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An Employer's Duty To Accommodate Religious Practices And Beliefs Of Employees

The Civil Rights Act makes it unlawful to discriminate against an employee on the basis of his or her religion. In addition, the act requires an employer to reasonably accommodate the religious practices of an employee or prospective employee unless the employer can demonstrate such accommodation would result in undue hardship on the conduct of its business. The EEOC has found in general that employers have not always accommodated certain religious practices or beliefs of employees, such as: (1) observing a Sabbath or religious holiday; (2) an employee's need for prayer breaks during working hours; (3) an employee's need to follow certain dietary requirements of his or her religion; (4) an employee's request to not work during a mourning period for a deceased relative; (5) an employee's religion which prohibits medical examinations; (6) an employee's religion which prohibits membership in labor or other organizations; and, (7) an employee's religious practices concerning dress and other personal grooming habits. Moreover, the EEOC has noted that these considerations have been disregarded for prospective employees when employers schedule tests or other selection procedures when an employee cannot attend because of his or her religious practices. Further, employers have asked inappropriate questions concerning the applicant's religion.
The good news is that religious accommodation is not as burdensome under the Civil Rights Acts as accommodation under other laws, such as the ADA. The EEOC has offered the following accommodations to allow an employee to abide by his or her religious practices or beliefs. First, the employer should allow voluntary substitutes and "swaps" whenever available. In a number of cases, the individual seeking the accommodation has been able to secure a substitute with substantially similar qualifications to perform the job. Employers are encouraged to seek voluntary substitutes when an employee needs time off for religious beliefs. Some means of doing this are publicizing policies regarding accommodation and voluntary substitution, and promoting an atmosphere of voluntary substitutions by providing a central file, bulletin board or other means where employees can voluntarily substitute for each other in the circumstances. Second, the EEOC suggests flexible scheduling be allowed to the employee requesting accommodation. This could include allowing the employee to have flexible arrival and departure times, floating or optional holidays, flexible work breaks, use of lunch time in exchange for early departure time, staggered work hours, or permitting the employee to make up time lost due to the observance of religious practices.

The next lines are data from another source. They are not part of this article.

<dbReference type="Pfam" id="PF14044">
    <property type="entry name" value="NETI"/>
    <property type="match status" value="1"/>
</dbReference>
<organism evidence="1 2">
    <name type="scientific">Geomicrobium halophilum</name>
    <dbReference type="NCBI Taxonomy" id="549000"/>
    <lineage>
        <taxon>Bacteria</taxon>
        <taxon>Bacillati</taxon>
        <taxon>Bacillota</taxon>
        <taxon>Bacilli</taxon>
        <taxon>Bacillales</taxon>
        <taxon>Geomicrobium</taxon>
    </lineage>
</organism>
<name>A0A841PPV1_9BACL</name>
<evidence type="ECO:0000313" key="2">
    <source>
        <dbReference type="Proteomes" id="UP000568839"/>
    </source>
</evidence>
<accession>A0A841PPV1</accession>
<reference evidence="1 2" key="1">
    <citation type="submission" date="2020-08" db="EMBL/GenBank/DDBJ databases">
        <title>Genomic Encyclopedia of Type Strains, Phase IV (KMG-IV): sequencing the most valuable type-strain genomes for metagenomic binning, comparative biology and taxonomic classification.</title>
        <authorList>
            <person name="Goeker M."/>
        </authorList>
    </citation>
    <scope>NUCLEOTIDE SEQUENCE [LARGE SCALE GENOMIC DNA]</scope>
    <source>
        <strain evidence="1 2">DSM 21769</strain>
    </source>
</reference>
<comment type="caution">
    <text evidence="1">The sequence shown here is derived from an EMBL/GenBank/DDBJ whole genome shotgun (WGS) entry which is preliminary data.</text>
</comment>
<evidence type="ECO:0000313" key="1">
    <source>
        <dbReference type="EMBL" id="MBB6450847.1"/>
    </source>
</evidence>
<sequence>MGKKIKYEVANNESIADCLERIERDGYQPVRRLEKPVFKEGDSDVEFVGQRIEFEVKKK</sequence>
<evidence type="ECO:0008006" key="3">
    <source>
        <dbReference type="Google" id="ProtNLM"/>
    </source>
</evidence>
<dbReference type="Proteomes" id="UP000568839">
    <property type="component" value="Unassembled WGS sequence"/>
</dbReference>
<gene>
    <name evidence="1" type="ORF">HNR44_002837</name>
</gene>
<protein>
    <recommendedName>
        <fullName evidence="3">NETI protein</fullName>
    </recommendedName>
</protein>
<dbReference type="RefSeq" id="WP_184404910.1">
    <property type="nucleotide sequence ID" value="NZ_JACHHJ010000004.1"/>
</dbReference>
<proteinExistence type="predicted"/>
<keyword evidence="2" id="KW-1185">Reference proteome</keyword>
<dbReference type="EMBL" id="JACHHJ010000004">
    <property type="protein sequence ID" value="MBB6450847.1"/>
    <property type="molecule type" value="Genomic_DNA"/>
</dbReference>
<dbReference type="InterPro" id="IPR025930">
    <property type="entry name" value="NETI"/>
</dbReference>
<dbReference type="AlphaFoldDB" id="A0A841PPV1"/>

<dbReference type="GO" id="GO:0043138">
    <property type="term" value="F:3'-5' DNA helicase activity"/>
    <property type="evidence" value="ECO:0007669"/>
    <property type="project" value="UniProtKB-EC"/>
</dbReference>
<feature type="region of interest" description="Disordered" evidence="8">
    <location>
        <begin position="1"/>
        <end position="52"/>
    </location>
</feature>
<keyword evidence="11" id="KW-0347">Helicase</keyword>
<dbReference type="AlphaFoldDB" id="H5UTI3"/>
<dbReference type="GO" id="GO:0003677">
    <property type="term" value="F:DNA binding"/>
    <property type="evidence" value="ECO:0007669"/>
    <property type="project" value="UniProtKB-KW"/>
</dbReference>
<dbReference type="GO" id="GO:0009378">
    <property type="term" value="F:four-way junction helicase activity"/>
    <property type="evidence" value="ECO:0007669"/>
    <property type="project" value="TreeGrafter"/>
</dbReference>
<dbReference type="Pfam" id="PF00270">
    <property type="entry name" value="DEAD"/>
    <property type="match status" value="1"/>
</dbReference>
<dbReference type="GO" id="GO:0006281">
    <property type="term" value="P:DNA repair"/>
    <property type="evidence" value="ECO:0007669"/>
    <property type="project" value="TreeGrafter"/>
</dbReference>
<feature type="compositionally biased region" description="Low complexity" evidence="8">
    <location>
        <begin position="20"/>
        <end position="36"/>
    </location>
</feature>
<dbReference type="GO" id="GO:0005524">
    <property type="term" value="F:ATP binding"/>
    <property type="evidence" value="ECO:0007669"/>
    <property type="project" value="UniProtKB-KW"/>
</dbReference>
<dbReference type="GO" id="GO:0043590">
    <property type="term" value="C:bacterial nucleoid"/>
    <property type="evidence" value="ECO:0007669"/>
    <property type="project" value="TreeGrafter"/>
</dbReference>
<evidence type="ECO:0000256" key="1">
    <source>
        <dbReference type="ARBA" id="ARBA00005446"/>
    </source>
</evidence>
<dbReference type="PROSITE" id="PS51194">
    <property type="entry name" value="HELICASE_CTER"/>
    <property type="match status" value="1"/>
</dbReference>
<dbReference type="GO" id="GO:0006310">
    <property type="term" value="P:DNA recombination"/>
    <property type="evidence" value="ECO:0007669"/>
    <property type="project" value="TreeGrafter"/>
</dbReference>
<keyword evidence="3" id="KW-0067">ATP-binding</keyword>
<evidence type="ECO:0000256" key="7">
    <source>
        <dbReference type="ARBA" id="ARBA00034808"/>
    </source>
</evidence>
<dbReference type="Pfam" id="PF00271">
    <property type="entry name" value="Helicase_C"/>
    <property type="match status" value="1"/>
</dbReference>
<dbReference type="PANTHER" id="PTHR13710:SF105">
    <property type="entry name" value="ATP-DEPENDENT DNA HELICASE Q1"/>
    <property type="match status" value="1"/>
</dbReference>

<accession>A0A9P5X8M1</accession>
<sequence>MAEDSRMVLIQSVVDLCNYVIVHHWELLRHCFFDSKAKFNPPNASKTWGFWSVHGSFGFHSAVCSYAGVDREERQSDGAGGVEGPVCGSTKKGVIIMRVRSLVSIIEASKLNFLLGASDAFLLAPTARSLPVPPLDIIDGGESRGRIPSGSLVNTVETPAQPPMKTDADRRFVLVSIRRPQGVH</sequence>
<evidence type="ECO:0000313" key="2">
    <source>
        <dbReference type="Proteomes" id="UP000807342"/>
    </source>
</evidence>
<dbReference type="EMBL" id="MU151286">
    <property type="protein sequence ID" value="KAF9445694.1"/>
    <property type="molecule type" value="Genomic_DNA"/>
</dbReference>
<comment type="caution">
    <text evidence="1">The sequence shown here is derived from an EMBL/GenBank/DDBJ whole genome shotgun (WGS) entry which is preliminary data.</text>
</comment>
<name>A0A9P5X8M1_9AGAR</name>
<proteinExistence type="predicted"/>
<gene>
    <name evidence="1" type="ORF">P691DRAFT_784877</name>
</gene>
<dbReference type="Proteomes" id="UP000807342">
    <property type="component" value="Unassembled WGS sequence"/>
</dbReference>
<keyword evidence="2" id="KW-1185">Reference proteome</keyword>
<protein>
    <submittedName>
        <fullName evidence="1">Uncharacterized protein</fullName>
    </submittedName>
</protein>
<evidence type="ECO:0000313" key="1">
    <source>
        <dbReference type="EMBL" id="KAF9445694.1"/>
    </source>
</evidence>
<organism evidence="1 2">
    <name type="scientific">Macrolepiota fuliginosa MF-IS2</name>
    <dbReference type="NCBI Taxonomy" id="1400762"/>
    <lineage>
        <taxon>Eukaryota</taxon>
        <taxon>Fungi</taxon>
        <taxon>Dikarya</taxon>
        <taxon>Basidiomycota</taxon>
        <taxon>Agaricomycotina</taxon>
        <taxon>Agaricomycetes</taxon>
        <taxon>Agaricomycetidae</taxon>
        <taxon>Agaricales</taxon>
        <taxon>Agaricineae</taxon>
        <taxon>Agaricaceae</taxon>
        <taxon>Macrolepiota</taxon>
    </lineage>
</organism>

The third accommodation suggested by the EEOC is that an employer consider whether it is possible to change the job assignment or give the employee a lateral transfer when an employee cannot be accommodated either as to his or her entire job or an assignment within the job. In this regard, the employer should make sure that the offered accommodation will, in fact, eliminate the conflict between the employee's practices and work. Naturally, an employer must be cautious in this regard, especially if the proposed transfer is to a less desirable or lower paying job - or it could result in a suit for religious discrimination practices. It is recommended that the employer seek assistance of counsel if the employer plans to propose such a transfer under this third alternative.
It is a defense to a charge of failure to accommodate religious practices if an employer can show that the proposed accommodation would impose an undue hardship upon the employer. An example of what might constitute an undue hardship from a cost standpoint includes having to hire an extra employee to act as a floater.
While not as stringent as the Americans With Disabilities Act, the religious discrimination laws require that an employer undertake an accommodation analysis to consider an employee's religious practices and beliefs and refrain from taking any discriminatory actions against the employee who makes such requests.
About the author

Ron Smith

Managing Partner

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